Limited liability is one of the most misunderstood parts of what companies are. To understand it well you first must understand that it was originally introduced to protect the investors and not necessarily the managers of a company.This basically means that as a stock holder in Microsoft you wont receive a demand for payment of whatever their legal judgments make them pay each month. You can only loose the money you paid for their shares in the first place.
Now a large company with thousands of investors is very different from your average one or two man company. First of all you are likely to be the only shareholder(s) as well as officer(s) in the company.What can you be liable for?.
Generally speaking the normal things that a company it self can be liable for are accidents and debts.For the accident part you really need some sort of liability insurance if there is some kind of risk involved. This might be something stupid like dropping a printer on the foot of someone at a client site if you are a consultant.Debt might sound simple, like a business loan or credit card.
However you need to remember it also includes things like unpaid bills, unpaid taxes, demands for repayment of fees if your client kicks up a fuss.Through a company you might be able to skip payment of your unpaid bills and ignore your clients without having to sell your house, but the tax man would more than likely start taking action against the corporate officers. Most corporate credit cards or loans for small businesses also require the guarantee of the officers or main share holders. So you really don't protect your self all that much.Officers liability to shareholders.Remember if you are an officer you have a fiduciary duty to your shareholders.
So if you have other shareholders than yourself you can be sued personally for mismanaging the company. Thus know limited liability.Liability against partners actions.LTD's, Inc's and LLC's do provide a greater amount of protection against your partners actions than a regular partnership. This is where there is a clear benefit.I stick with my recommendation on using LLC's for actual moneymaking ventures with more than one partner.
To keep things safe invest the money and register your LLC when you are getting serious.Limited Liability has nothing to do with Tax planning.Remember to separate tax planning from the other issues such as limited liability, governance etc. For one person operations save the money and hassle unless there is a real tax advantage in creating an personal holding company with a Inc. or LTD. LLC's provide no real tax benefits in this case.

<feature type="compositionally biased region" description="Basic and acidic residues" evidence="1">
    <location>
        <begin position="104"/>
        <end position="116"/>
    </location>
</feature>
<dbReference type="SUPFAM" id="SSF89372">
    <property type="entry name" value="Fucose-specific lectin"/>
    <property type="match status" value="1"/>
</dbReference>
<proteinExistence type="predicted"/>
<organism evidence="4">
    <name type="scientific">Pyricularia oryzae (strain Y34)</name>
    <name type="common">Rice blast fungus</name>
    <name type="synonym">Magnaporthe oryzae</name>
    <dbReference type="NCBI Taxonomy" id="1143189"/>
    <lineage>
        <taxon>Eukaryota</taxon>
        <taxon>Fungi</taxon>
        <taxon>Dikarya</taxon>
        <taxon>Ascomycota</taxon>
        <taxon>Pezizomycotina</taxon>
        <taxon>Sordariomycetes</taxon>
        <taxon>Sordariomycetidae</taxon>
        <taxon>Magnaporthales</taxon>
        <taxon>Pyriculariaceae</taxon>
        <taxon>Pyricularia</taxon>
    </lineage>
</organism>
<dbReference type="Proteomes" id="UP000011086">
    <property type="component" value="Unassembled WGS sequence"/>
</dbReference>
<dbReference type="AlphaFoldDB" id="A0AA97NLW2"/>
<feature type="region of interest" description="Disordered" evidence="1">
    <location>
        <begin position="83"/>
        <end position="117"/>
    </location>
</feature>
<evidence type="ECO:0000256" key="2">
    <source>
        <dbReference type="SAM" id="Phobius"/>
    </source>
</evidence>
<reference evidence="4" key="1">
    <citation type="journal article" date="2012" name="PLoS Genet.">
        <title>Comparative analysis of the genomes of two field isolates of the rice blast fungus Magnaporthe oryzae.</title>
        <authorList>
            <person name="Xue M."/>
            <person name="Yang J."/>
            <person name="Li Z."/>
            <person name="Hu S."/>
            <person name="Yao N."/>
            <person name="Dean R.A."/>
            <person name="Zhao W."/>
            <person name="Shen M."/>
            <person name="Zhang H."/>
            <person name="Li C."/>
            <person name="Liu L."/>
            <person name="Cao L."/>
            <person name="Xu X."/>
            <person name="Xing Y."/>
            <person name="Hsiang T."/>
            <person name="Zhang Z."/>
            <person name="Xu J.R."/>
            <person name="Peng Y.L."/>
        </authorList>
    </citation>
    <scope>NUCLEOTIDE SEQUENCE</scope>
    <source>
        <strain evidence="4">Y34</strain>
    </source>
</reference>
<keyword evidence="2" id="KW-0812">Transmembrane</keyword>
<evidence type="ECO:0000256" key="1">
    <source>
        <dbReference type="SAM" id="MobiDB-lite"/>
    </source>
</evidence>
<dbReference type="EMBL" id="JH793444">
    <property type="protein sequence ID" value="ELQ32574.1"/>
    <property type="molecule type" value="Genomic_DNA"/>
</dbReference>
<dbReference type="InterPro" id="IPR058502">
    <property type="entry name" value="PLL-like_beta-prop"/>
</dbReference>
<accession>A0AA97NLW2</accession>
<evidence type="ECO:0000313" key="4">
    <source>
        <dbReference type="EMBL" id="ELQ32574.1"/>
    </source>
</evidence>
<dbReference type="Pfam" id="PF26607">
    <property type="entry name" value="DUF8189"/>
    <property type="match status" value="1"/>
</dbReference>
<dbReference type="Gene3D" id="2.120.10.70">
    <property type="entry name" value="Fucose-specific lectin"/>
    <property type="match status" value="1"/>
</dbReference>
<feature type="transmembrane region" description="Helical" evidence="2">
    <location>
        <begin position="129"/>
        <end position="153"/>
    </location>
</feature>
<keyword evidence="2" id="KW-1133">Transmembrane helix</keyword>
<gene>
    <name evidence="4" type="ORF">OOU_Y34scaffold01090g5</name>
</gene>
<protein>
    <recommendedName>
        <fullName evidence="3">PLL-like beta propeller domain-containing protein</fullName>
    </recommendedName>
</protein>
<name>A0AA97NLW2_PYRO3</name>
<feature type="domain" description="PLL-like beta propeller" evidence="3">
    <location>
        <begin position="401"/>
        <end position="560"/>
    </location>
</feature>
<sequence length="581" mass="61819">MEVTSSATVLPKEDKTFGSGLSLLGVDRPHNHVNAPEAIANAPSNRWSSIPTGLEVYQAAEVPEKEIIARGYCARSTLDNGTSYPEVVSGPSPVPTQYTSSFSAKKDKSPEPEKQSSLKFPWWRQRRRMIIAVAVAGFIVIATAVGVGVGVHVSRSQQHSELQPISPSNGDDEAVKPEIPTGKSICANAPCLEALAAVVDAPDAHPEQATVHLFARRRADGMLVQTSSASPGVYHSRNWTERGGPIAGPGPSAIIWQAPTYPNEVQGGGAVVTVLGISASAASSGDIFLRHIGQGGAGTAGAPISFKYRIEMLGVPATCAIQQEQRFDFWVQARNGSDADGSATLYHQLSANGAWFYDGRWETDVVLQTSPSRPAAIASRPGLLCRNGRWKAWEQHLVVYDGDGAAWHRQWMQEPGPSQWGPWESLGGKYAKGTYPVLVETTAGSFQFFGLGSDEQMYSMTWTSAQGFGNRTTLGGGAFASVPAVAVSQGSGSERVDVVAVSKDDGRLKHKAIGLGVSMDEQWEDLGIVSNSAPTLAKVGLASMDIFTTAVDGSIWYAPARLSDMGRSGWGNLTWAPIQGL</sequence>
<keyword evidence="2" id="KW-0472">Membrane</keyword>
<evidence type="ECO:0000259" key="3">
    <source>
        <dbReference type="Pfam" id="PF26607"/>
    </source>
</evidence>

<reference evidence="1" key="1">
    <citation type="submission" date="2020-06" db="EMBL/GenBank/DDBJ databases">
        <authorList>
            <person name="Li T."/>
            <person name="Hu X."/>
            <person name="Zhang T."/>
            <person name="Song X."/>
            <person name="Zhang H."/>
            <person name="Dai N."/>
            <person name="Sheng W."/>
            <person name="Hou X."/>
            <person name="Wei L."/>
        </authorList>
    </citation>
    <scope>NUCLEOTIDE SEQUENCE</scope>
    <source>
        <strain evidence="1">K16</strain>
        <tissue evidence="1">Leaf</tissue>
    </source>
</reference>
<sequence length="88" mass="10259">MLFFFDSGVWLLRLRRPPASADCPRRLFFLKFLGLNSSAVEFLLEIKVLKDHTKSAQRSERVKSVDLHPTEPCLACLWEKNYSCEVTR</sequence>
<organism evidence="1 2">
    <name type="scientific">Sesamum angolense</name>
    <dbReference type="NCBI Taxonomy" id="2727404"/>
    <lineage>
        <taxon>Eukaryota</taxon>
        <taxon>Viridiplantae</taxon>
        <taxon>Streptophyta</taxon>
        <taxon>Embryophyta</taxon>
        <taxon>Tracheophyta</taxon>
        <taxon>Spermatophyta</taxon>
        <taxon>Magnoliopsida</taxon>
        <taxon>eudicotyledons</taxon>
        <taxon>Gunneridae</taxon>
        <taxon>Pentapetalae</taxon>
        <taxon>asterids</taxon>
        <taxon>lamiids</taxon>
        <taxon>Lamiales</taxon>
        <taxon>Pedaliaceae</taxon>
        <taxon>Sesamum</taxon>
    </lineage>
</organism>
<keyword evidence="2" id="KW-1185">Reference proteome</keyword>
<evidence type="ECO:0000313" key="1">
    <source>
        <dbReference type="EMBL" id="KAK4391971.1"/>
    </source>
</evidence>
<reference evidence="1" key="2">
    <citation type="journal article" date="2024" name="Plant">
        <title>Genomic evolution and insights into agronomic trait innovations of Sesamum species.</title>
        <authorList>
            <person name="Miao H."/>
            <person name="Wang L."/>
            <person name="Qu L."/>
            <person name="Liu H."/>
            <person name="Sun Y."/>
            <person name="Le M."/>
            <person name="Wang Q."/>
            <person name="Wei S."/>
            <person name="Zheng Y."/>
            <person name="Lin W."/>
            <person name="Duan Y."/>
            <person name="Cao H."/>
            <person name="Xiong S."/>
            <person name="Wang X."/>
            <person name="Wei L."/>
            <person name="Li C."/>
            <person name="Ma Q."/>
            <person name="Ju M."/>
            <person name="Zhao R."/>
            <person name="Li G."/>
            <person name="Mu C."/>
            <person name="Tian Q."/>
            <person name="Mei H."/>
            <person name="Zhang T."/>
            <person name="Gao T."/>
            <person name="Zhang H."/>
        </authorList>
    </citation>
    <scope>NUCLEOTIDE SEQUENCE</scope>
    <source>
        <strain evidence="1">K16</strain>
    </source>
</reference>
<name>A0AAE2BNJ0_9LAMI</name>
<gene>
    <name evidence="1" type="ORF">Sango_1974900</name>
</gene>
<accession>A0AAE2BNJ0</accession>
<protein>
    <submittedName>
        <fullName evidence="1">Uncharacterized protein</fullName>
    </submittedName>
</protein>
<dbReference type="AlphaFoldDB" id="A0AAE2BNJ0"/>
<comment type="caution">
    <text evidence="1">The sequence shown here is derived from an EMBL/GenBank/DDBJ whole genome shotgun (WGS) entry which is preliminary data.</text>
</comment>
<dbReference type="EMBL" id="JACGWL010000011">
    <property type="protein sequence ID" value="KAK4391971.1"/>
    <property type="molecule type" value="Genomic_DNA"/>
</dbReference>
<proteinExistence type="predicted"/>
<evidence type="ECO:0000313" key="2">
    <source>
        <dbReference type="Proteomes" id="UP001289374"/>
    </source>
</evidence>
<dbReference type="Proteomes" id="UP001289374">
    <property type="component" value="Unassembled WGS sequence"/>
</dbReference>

A LLC can easily be structured where each partner has his share through a Inc as well. This is ideal as each person has different tax requirements.I will cover the basics of tax planning your business in another post some day, but simply speaking until you break even there is in most jurisdictions a distinct benefit in deducting your loss from other income (such as a salary). When you break even you can incorporate a personal company to hold the profits. Here you pay an often lower corporate tax and have other benefits.As long as you save the money up in the company you have a tax benefit.
If you pay some of your profits out in salary and/or dividends you most pay income tax on this. Thus there really isn't much of a benefit to the average small entrepreneur if he needs all of this money to live for. As you can imagine this is in no way complete information and you should check with accountants on this. If you can't afford to pay one you probably aren't at the point yet where you need a personal corp.
Remember that I am not a lawyer and you should always check with your lawyer if you have specific questions about liability..by Pelle Braendgaard
http://stakeventures.com.Pelle is a serial globetrotting entrepreneur who has started many small businesses some successfull some not.
For better or worse he has lived in most parts of the world. He is currently bootstrapping a micro conglomerate of various web based businesses.Are you trying to bootstrap your own web startup?.Follow my blog where I write very pragmatically about my own experiences with bootstrapping. Learn about focusing on whats important, finding shortcuts, legal structures and other important issues from the point of view of a bootstrapper.
By: Pelle Braendgaard